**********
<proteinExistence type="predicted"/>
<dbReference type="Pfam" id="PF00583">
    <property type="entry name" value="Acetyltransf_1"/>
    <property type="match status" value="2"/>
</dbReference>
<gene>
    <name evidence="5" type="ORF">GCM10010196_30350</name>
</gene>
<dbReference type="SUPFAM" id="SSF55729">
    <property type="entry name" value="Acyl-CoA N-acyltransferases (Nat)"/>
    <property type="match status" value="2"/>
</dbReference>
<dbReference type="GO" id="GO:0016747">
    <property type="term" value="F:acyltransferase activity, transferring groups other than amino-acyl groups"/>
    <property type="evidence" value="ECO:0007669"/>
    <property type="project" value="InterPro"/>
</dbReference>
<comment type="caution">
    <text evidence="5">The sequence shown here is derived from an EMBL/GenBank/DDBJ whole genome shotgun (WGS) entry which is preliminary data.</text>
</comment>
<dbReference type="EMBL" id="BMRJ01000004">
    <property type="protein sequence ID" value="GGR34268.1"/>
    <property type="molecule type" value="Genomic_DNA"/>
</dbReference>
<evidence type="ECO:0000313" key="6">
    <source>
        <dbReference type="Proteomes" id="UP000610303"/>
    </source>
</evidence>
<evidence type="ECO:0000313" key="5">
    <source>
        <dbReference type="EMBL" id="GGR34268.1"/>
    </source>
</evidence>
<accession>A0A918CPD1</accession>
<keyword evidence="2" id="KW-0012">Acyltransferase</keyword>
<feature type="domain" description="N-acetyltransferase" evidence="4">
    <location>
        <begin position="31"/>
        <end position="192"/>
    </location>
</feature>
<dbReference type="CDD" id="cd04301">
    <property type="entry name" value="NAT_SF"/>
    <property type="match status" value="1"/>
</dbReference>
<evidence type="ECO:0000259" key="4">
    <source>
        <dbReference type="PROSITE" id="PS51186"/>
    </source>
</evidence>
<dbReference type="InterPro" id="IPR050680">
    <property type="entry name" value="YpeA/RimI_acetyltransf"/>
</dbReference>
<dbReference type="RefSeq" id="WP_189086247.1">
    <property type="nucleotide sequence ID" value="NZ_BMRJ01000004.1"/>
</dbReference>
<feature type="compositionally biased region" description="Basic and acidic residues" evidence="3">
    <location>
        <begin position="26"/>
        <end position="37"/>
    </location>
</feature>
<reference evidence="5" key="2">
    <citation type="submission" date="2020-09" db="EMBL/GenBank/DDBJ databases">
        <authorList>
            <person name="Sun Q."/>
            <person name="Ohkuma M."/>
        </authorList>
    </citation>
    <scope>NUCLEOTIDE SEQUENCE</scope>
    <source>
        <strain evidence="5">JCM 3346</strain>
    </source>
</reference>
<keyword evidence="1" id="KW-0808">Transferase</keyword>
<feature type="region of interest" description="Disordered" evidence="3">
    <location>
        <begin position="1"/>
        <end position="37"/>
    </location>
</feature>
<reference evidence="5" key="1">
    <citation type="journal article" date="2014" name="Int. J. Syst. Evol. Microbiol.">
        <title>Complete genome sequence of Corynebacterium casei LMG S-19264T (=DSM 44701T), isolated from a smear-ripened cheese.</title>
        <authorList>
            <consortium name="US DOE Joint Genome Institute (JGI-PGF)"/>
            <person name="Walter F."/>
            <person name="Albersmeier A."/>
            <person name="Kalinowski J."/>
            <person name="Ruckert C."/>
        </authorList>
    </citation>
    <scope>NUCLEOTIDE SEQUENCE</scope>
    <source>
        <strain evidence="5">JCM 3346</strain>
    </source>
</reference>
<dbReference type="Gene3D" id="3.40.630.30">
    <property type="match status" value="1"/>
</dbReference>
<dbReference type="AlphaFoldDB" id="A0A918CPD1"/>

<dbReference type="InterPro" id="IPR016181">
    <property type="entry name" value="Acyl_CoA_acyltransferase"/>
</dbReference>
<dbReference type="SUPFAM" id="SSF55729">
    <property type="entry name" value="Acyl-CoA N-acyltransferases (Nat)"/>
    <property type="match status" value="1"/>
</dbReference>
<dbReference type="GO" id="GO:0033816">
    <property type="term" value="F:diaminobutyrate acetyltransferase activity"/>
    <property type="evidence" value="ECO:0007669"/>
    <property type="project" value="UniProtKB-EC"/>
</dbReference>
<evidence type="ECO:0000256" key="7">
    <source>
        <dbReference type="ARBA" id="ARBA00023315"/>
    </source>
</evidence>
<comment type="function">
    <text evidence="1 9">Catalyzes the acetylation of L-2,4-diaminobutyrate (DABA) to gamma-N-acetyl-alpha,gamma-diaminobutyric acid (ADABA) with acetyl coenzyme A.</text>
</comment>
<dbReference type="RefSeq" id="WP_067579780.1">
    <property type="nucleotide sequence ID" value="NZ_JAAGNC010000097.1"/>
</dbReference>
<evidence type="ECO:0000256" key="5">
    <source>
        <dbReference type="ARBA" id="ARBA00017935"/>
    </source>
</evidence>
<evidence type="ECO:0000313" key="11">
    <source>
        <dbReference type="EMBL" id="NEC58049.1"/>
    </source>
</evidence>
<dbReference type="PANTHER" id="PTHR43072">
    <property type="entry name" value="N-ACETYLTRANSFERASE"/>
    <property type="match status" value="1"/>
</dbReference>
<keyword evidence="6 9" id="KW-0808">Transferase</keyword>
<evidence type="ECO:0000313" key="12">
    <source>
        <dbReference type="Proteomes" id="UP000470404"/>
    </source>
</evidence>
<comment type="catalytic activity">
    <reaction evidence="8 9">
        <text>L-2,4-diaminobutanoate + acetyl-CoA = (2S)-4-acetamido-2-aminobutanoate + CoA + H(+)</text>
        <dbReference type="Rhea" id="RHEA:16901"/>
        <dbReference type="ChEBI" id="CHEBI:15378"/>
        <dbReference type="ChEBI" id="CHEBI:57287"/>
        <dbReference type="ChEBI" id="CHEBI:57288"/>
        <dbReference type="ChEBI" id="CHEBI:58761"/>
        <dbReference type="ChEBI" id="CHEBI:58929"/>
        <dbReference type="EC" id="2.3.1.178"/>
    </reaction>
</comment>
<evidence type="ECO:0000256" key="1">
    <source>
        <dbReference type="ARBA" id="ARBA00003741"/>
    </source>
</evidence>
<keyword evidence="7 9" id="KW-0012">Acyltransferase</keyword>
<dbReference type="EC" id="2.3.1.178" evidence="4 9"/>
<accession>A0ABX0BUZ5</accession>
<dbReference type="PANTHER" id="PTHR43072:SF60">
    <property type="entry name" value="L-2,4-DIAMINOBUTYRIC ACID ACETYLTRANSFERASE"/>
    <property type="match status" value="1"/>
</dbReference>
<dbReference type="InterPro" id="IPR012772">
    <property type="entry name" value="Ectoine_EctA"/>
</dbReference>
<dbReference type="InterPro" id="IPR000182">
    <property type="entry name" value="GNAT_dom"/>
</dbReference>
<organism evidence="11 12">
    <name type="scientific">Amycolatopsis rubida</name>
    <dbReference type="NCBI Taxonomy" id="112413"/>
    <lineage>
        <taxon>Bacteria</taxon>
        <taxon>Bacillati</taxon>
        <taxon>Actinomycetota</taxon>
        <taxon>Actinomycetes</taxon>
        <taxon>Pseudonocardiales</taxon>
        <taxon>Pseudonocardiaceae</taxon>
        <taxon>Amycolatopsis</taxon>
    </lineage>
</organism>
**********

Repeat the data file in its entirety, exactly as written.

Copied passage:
<proteinExistence type="predicted"/>
<dbReference type="Pfam" id="PF00583">
    <property type="entry name" value="Acetyltransf_1"/>
    <property type="match status" value="2"/>
</dbReference>
<gene>
    <name evidence="5" type="ORF">GCM10010196_30350</name>
</gene>
<dbReference type="SUPFAM" id="SSF55729">
    <property type="entry name" value="Acyl-CoA N-acyltransferases (Nat)"/>
    <property type="match status" value="2"/>
</dbReference>
<dbReference type="GO" id="GO:0016747">
    <property type="term" value="F:acyltransferase activity, transferring groups other than amino-acyl groups"/>
    <property type="evidence" value="ECO:0007669"/>
    <property type="project" value="InterPro"/>
</dbReference>
<comment type="caution">
    <text evidence="5">The sequence shown here is derived from an EMBL/GenBank/DDBJ whole genome shotgun (WGS) entry which is preliminary data.</text>
</comment>
<dbReference type="EMBL" id="BMRJ01000004">
    <property type="protein sequence ID" value="GGR34268.1"/>
    <property type="molecule type" value="Genomic_DNA"/>
</dbReference>
<evidence type="ECO:0000313" key="6">
    <source>
        <dbReference type="Proteomes" id="UP000610303"/>
    </source>
</evidence>
<evidence type="ECO:0000313" key="5">
    <source>
        <dbReference type="EMBL" id="GGR34268.1"/>
    </source>
</evidence>
<accession>A0A918CPD1</accession>
<keyword evidence="2" id="KW-0012">Acyltransferase</keyword>
<feature type="domain" description="N-acetyltransferase" evidence="4">
    <location>
        <begin position="31"/>
        <end position="192"/>
    </location>
</feature>
<dbReference type="CDD" id="cd04301">
    <property type="entry name" value="NAT_SF"/>
    <property type="match status" value="1"/>
</dbReference>
<evidence type="ECO:0000259" key="4">
    <source>
        <dbReference type="PROSITE" id="PS51186"/>
    </source>
</evidence>
<dbReference type="InterPro" id="IPR050680">
    <property type="entry name" value="YpeA/RimI_acetyltransf"/>
</dbReference>
<dbReference type="RefSeq" id="WP_189086247.1">
    <property type="nucleotide sequence ID" value="NZ_BMRJ01000004.1"/>
</dbReference>
<feature type="compositionally biased region" description="Basic and acidic residues" evidence="3">
    <location>
        <begin position="26"/>
        <end position="37"/>
    </location>
</feature>
<reference evidence="5" key="2">
    <citation type="submission" date="2020-09" db="EMBL/GenBank/DDBJ databases">
        <authorList>
            <person name="Sun Q."/>
            <person name="Ohkuma M."/>
        </authorList>
    </citation>
    <scope>NUCLEOTIDE SEQUENCE</scope>
    <source>
        <strain evidence="5">JCM 3346</strain>
    </source>
</reference>
<keyword evidence="1" id="KW-0808">Transferase</keyword>
<feature type="region of interest" description="Disordered" evidence="3">
    <location>
        <begin position="1"/>
        <end position="37"/>
    </location>
</feature>
<reference evidence="5" key="1">
    <citation type="journal article" date="2014" name="Int. J. Syst. Evol. Microbiol.">
        <title>Complete genome sequence of Corynebacterium casei LMG S-19264T (=DSM 44701T), isolated from a smear-ripened cheese.</title>
        <authorList>
            <consortium name="US DOE Joint Genome Institute (JGI-PGF)"/>
            <person name="Walter F."/>
            <person name="Albersmeier A."/>
            <person name="Kalinowski J."/>
            <person name="Ruckert C."/>
        </authorList>
    </citation>
    <scope>NUCLEOTIDE SEQUENCE</scope>
    <source>
        <strain evidence="5">JCM 3346</strain>
    </source>
</reference>
<dbReference type="Gene3D" id="3.40.630.30">
    <property type="match status" value="1"/>
</dbReference>
<dbReference type="AlphaFoldDB" id="A0A918CPD1"/>

<dbReference type="InterPro" id="IPR016181">
    <property type="entry name" value="Acyl_CoA_acyltransferase"/>
</dbReference>
<dbReference type="SUPFAM" id="SSF55729">
    <property type="entry name" value="Acyl-CoA N-acyltransferases (Nat)"/>
    <property type="match status" value="1"/>
</dbReference>
<dbReference type="GO" id="GO:0033816">
    <property type="term" value="F:diaminobutyrate acetyltransferase activity"/>
    <property type="evidence" value="ECO:0007669"/>
    <property type="project" value="UniProtKB-EC"/>
</dbReference>
<evidence type="ECO:0000256" key="7">
    <source>
        <dbReference type="ARBA" id="ARBA00023315"/>
    </source>
</evidence>
<comment type="function">
    <text evidence="1 9">Catalyzes the acetylation of L-2,4-diaminobutyrate (DABA) to gamma-N-acetyl-alpha,gamma-diaminobutyric acid (ADABA) with acetyl coenzyme A.</text>
</comment>
<dbReference type="RefSeq" id="WP_067579780.1">
    <property type="nucleotide sequence ID" value="NZ_JAAGNC010000097.1"/>
</dbReference>
<evidence type="ECO:0000256" key="5">
    <source>
        <dbReference type="ARBA" id="ARBA00017935"/>
    </source>
</evidence>
<evidence type="ECO:0000313" key="11">
    <source>
        <dbReference type="EMBL" id="NEC58049.1"/>
    </source>
</evidence>
<dbReference type="PANTHER" id="PTHR43072">
    <property type="entry name" value="N-ACETYLTRANSFERASE"/>
    <property type="match status" value="1"/>
</dbReference>
<keyword evidence="6 9" id="KW-0808">Transferase</keyword>
<evidence type="ECO:0000313" key="12">
    <source>
        <dbReference type="Proteomes" id="UP000470404"/>
    </source>
</evidence>
<comment type="catalytic activity">
    <reaction evidence="8 9">
        <text>L-2,4-diaminobutanoate + acetyl-CoA = (2S)-4-acetamido-2-aminobutanoate + CoA + H(+)</text>
        <dbReference type="Rhea" id="RHEA:16901"/>
        <dbReference type="ChEBI" id="CHEBI:15378"/>
        <dbReference type="ChEBI" id="CHEBI:57287"/>
        <dbReference type="ChEBI" id="CHEBI:57288"/>
        <dbReference type="ChEBI" id="CHEBI:58761"/>
        <dbReference type="ChEBI" id="CHEBI:58929"/>
        <dbReference type="EC" id="2.3.1.178"/>
    </reaction>
</comment>
<evidence type="ECO:0000256" key="1">
    <source>
        <dbReference type="ARBA" id="ARBA00003741"/>
    </source>
</evidence>
<keyword evidence="7 9" id="KW-0012">Acyltransferase</keyword>
<dbReference type="EC" id="2.3.1.178" evidence="4 9"/>
<accession>A0ABX0BUZ5</accession>
<dbReference type="PANTHER" id="PTHR43072:SF60">
    <property type="entry name" value="L-2,4-DIAMINOBUTYRIC ACID ACETYLTRANSFERASE"/>
    <property type="match status" value="1"/>
</dbReference>
<dbReference type="InterPro" id="IPR012772">
    <property type="entry name" value="Ectoine_EctA"/>
</dbReference>
<dbReference type="InterPro" id="IPR000182">
    <property type="entry name" value="GNAT_dom"/>
</dbReference>
<organism evidence="11 12">
    <name type="scientific">Amycolatopsis rubida</name>
    <dbReference type="NCBI Taxonomy" id="112413"/>
    <lineage>
        <taxon>Bacteria</taxon>
        <taxon>Bacillati</taxon>
        <taxon>Actinomycetota</taxon>
        <taxon>Actinomycetes</taxon>
        <taxon>Pseudonocardiales</taxon>
        <taxon>Pseudonocardiaceae</taxon>
        <taxon>Amycolatopsis</taxon>
    </lineage>
</organism>